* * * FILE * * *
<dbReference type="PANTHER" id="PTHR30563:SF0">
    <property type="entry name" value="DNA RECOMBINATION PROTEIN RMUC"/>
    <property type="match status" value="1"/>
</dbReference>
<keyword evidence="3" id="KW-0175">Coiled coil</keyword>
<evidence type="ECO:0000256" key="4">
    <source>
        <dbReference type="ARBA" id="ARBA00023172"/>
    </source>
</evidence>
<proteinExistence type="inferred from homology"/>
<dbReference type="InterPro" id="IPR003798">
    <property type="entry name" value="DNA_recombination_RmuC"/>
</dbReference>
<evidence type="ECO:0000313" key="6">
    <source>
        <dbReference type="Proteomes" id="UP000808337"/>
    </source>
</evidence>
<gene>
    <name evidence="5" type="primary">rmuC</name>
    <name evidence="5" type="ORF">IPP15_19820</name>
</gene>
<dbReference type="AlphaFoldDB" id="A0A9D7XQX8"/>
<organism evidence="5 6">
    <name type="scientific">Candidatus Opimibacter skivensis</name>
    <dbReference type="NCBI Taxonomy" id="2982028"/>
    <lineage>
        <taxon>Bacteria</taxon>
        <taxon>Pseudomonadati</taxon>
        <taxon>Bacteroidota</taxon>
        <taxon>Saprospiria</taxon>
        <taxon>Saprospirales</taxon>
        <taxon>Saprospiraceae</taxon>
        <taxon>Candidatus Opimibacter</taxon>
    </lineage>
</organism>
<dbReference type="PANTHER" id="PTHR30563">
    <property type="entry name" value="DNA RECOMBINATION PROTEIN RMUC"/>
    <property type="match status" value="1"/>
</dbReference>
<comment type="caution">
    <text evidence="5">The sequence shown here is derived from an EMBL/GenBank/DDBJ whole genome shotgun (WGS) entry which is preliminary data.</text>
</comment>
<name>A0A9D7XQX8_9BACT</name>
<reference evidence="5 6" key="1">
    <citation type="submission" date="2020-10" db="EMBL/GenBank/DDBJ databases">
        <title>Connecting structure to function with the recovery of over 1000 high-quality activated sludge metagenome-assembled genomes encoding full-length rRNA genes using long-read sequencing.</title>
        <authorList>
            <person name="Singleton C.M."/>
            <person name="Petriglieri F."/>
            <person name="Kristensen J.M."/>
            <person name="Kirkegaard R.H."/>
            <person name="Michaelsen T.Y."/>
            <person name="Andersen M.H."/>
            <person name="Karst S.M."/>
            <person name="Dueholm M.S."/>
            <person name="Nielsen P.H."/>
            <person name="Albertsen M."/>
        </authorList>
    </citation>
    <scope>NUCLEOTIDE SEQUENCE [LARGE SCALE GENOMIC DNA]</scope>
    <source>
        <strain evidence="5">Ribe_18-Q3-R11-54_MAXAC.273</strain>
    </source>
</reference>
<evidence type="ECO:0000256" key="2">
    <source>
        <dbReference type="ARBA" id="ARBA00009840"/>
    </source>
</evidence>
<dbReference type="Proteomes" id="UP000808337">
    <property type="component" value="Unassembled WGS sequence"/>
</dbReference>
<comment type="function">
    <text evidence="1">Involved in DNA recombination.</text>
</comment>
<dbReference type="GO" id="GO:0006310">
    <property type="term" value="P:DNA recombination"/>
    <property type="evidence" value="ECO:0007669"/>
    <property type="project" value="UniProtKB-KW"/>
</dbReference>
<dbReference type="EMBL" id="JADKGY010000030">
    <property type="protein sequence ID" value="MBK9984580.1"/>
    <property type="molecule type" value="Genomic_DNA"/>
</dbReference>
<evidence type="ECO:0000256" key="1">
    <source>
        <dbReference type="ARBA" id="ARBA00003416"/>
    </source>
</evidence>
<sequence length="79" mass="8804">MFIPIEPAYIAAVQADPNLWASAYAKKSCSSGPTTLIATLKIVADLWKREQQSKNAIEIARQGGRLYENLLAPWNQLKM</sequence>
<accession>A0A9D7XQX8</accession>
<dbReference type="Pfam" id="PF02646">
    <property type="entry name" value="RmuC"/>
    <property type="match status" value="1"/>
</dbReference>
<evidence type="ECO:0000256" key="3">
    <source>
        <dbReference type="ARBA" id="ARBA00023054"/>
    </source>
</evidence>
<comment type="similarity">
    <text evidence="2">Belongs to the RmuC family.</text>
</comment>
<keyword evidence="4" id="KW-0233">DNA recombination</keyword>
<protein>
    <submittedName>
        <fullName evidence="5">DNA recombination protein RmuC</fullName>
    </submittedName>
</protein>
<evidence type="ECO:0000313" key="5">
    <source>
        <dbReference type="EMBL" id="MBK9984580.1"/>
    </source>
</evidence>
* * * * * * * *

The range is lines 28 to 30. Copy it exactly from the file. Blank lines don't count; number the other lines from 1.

    <lineage>
        <taxon>Bacteria</taxon>
        <taxon>Pseudomonadati</taxon>